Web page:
Well, a clear recommendation is definitely your podcast. There’s lots of interesting topics and pressing people. Well, other than that, I would go on LinkedIn, especially you can use the hashtag water or water treatment or waste water treatment, something like that. Or you can find some interesting groups to get something out. Other than that, I’m struggling a little bit with this question and use the fact that from my perspective, there’s not really the best sort of skim at the moment. There are a few general publisher has DWI or more online, but I seen it could be, could be in a better way, right. To have a clear source. Maybe our next project is to publish a weekly newsletter for this industry.

Antoine Walter:

That’s a good one. Let me check. I have to tell my wife that’s again, I’m adding something, but if I get permission, we can have a look at the project. And last question, would you have someone to recommend me that I should definitely invite on that same microphone anytime soon.

Björn Otto:

If you want to have, let’s say a leader from our industry over can command a case. My own, here’s my most informative vice president of Canberra. Carmen. He seemed well retired, but still very active in the activity at combo ward. And he really had, or let’s say he made a very lasting impression on me. Let’s say, if you put 200 people in a room and everybody’s silent, you would definitely point him as a leader. He has such an hour. Right? And I mentioned, I think, 10 years and I worked 10 years ago and what was done one or two years together. And then we hadn’t seen each other since many, many years. And I saw him back. I sent 2018 and he came to me and he was fully aware more. I’m doing, you know, where I’m from and what I did in the past. And that was so impressive for me. So if you ask me, if you want to, either from our industry, was it long lasting history and management experience ask him, I’ll give you the content.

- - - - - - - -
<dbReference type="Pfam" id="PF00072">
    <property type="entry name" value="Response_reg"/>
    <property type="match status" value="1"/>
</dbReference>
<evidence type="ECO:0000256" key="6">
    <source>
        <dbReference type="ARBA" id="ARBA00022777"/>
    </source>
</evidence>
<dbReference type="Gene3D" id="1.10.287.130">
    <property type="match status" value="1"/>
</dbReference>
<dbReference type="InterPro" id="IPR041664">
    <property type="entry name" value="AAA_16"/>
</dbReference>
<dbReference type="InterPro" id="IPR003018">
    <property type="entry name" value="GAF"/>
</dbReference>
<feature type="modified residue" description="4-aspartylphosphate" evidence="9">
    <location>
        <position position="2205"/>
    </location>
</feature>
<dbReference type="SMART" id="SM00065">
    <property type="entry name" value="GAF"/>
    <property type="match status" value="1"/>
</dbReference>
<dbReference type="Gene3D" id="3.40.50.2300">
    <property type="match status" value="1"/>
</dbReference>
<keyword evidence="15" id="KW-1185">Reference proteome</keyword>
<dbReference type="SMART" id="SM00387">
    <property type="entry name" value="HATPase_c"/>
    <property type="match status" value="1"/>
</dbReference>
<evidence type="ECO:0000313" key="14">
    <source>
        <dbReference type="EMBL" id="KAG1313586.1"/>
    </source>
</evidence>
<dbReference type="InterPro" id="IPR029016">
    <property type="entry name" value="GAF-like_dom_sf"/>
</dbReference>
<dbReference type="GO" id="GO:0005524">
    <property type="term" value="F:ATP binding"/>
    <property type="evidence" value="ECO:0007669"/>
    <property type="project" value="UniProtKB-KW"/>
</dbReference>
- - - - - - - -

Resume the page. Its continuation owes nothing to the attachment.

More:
Antoine Walter:

Well Buren, it’s been a pleasure. I have to close that session at some point. And that’s the point. Thanks a lot. I hope you have some time in a couple of years to verify your bets on how we should behave in the future and how our industry move in the meantime. And yeah. If people want to reach out to you, I guess they’re the best places LinkedIn, right?

Björn Otto:

Yeah. You can lean and you can use things and just put my name and you will find where you can sign up for my, we can use that averages rather than with some relevant marketing sauce on this, or just texting on my morning.

Antoine Walter:

Perfect. Then thanks a lot.

Björn Otto:

Thank you. Thank you. I’m trying, and I really appreciate what you do with your podcast by industry. It was a pleasure for me to be the best and I wish you most successful.